Turris Fortis Catholic Apologetics

Is Easter a Pagan Festival?

by Matthew A. C. Newsome

Recently, someone posted a message to a historic re-enactment list I am on, asking for resources regarding the early Catholic Church adopting pagan holy sites and pagan celebrations.  I responded briefly that it may be easier to document where a church was built near or over a former pagan site of worship, but as for adopting pagan celebrations and holidays, that evidence for this was scarce.  It simply didn't happen.  Someone else responded to this statement of mine declaring that "Easter is still extremely pagan."  Following is the letter and my response.


Well . . . Easter is still extremely pagan.  Not only is its name taken from a Celtic goddess of fertility, Oestre (and  hence oestrus ... ask your local female), but bunnies and eggs continue to be as important as any superimposed Christian practices.  It is a truly ancient  fertility holiday.

Not necessarily.  The evidence for this is scant, at best, and is being called into question by modern scholars.

Ronald Hutton is the author of The Triumph of the Moon (1999).  He is a professor at the University of Bristol (England) and is an expert on pagan British religion.  In this book he points out the lack of evidence that the Celts, or any other pagan culture, celebrated feasts on the equinoxes.  He is quoted by Charlotte Allen in "The Scholars and the Goddess" (The Atlantic, Jan 2001) as saying, "The equinoxes seem to have no native pagan festivals behind them and became significant only to occultists in the nineteenth century.  There is still no proven pagan feast that stood as ancestor to Easter."

In fact, most of what we would consider to be "timeless fertility rites" like Maypole dances, he can trace no farther back than the Middle Ages, or the eighteenth century in some cases!

The only historic source of the name for Easter being taken from a pagan goddess is the Venerable Bede, who relates the name to "Estre," a Tuetonic (not Celtic) goddess of spring.  However, this goddess is otherwise unknown, not appearing in the Edda.  The term seems to have been used as a general name for the season.  In Anglo-Saxon it was "e{a^}ster," Old High German "{o^}stra," and German "ostern."  The entire month of April was "easter-monadh."  So when the feast of the resurrection of Christ came to be called Easter, there is no reason to assume that it was in recognition of any pagan goddess, but rather as a general reference to the time of year that the feast occurs in.  In fact, the 40 days preceding Easter is called "Lent" which also comes from an Anglo-Saxon term referring to the spring season.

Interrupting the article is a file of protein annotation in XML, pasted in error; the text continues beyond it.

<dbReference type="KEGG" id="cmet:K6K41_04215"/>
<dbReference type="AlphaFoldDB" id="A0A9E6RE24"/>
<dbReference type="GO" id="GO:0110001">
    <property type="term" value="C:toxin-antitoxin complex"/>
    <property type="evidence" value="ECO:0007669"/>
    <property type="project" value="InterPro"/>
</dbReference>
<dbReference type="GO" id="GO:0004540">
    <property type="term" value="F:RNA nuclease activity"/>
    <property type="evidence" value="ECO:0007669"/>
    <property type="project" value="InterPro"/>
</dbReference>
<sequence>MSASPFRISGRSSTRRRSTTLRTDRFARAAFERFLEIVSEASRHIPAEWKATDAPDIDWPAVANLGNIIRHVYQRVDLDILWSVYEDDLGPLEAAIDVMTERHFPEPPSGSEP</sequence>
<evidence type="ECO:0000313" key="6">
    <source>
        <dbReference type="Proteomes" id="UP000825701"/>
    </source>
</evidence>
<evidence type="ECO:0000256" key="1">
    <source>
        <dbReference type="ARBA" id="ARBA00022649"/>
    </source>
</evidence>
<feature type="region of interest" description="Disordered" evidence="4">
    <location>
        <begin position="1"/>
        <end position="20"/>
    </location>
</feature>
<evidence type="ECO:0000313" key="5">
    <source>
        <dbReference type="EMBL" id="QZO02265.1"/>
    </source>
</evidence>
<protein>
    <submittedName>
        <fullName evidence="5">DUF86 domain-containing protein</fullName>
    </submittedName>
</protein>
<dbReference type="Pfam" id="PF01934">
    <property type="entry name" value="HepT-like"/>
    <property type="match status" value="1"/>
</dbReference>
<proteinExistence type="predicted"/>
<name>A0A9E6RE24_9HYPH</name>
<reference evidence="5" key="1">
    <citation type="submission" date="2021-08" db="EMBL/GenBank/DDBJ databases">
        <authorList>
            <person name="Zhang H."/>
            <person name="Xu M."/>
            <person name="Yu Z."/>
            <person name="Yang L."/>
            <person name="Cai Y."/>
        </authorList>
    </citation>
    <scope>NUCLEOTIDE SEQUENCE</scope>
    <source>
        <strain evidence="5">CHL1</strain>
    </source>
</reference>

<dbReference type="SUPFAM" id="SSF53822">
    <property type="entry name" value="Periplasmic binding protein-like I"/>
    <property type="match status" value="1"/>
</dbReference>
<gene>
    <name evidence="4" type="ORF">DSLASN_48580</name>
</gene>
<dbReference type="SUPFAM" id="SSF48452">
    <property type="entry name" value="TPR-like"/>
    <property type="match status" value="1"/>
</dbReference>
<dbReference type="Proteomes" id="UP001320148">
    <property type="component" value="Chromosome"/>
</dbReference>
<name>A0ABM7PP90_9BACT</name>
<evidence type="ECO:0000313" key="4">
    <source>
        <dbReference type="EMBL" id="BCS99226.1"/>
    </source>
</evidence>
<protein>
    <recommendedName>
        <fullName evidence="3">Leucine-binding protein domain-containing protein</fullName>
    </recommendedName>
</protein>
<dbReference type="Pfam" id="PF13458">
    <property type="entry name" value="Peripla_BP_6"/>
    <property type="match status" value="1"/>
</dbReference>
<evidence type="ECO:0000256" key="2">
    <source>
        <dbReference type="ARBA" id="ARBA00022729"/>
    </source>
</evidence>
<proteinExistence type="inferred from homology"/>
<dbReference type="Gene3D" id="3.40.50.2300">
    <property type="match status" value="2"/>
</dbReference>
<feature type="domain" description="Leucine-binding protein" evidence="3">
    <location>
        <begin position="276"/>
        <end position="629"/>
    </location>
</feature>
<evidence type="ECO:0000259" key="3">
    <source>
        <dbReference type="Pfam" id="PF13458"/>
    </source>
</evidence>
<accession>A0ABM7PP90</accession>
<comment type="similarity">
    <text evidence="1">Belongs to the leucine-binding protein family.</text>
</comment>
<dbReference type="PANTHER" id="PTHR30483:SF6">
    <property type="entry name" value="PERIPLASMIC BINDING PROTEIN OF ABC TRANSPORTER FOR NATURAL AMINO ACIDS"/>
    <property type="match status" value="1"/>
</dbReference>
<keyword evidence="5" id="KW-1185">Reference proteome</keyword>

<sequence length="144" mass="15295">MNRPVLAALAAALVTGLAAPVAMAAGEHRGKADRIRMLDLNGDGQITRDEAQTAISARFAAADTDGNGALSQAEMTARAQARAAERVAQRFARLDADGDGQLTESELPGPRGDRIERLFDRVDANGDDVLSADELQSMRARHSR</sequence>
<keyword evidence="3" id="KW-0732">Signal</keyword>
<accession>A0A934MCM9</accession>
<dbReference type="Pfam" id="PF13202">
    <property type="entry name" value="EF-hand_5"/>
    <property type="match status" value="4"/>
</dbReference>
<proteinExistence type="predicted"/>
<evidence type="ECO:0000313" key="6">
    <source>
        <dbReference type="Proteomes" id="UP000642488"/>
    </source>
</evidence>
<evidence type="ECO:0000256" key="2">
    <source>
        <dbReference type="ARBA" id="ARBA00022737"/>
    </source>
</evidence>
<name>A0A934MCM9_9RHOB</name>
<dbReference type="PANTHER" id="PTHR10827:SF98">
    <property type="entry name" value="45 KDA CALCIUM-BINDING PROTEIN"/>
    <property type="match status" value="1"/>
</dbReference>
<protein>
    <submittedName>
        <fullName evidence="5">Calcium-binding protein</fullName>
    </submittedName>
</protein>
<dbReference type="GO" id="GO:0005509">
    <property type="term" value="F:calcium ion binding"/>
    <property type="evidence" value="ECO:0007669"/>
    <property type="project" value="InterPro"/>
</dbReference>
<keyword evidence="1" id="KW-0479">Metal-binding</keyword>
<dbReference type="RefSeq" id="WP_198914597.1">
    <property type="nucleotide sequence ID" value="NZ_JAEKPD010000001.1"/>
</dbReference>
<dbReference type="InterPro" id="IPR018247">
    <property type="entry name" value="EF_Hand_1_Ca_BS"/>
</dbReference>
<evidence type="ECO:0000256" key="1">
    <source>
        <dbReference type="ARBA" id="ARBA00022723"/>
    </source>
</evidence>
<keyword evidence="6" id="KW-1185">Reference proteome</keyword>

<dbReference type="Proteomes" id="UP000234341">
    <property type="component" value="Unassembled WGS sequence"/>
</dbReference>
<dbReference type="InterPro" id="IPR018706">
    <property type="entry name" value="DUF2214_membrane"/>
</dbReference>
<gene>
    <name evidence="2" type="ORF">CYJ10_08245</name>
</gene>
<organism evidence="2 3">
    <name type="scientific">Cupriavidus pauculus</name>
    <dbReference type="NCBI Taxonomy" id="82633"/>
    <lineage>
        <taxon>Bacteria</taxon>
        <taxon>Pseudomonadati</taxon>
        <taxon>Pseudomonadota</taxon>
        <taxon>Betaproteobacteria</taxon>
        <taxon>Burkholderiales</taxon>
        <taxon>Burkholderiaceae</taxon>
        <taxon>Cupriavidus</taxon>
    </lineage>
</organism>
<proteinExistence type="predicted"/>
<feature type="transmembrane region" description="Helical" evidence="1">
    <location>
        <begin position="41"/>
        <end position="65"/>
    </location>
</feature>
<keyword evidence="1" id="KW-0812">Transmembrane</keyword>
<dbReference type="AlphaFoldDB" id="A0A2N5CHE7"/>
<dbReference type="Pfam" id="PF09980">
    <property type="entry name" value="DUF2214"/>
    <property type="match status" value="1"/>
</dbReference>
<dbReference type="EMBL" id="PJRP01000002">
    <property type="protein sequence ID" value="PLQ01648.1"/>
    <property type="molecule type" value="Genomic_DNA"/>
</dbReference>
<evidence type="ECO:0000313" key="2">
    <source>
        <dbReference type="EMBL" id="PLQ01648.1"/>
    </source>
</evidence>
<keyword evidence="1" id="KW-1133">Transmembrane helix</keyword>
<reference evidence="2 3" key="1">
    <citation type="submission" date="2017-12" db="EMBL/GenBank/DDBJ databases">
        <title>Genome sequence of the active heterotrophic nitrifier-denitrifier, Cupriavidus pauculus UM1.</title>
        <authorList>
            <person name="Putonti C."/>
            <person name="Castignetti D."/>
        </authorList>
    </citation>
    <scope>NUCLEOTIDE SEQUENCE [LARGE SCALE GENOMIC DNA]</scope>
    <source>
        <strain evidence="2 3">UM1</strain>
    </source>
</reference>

Note that only in some cultures is this feast even called Easter.  In Greek and Latin, it is "Pascha", in Italian "Pasqua," in Spanish "Pascua," Dutch "Paschen," and even in some parts of Germany it is "Paisken" not "Ostern."  Even in Scots Gaelic, where one would expect the most to see a reference to the Celtic past, the name is "Pask."  All of these names refer to the Passover, not a fertility goddess.

As for eggs and bunnies, I would have to ask, "Is there any evidence for colored eggs and bunnies being used in any ancient pagan festivals?"  Not that I have seen.  Their use as spring time symbols may or may not date from pre-Christian times, but their religious significance is questionable.

The custom of Eastern Eggs is found in both the Western and Eastern churches.  According to the Catholic Encyclopedia, the use of eggs at one time was forbidden during Lent.  So, in celebration they were served on Easter, colored red to symbolize joy.  The CE says that the custom "may have its origin in paganism" but the only reason suggested is because "many pagan cultures celebrate the return of spring."

However, I would have to add that a custom such as this is not the same as a religious rite, and also that if it did stem from a pagan custom it would be extremely remarkable that you would find it being observed in both the East and West, throughout Europe, as there was no unified pagan culture that spanned that far.  But there was a unified Christian church, which points to this practice being of Christian origin.

As for rabbits, the CE again suggests that they are a pagan symbol of fertility.  I would offer that they are a Christian and modern symbol of fertility as well.  After all, we still use the phrase, "breed like rabbits."  But again, the use of this symbol during spring, at a time of fertility and rebirth, is a custom and not a religious rite.

As an example of what I am talking about, I think that we will all agree that colored leaves are symbols of autumn.  America is a (more or less) Christian country.  Now, let's imagine that tomorrow aliens from Alpha-Centauri land and over the next hundred years, we are all eventually converted to their religion.  And still, when autumn rolls around, I bet you will still see store fronts decorated with colored leaves.  A cultural symbol is not necessarily a religious symbol.

The Catholic Church, when an area was converted, never set out to do away with all customs of that people. Just because a pagan people had a particular custom does not ipso facto make that custom a "pagan rite."

You will find it repeated as fact in many books today that Easter is really an old pagan feast for a fertility goddess.  Modern scholarship, however, is discovering that this is more than likely not true.



webbed 2/26/02

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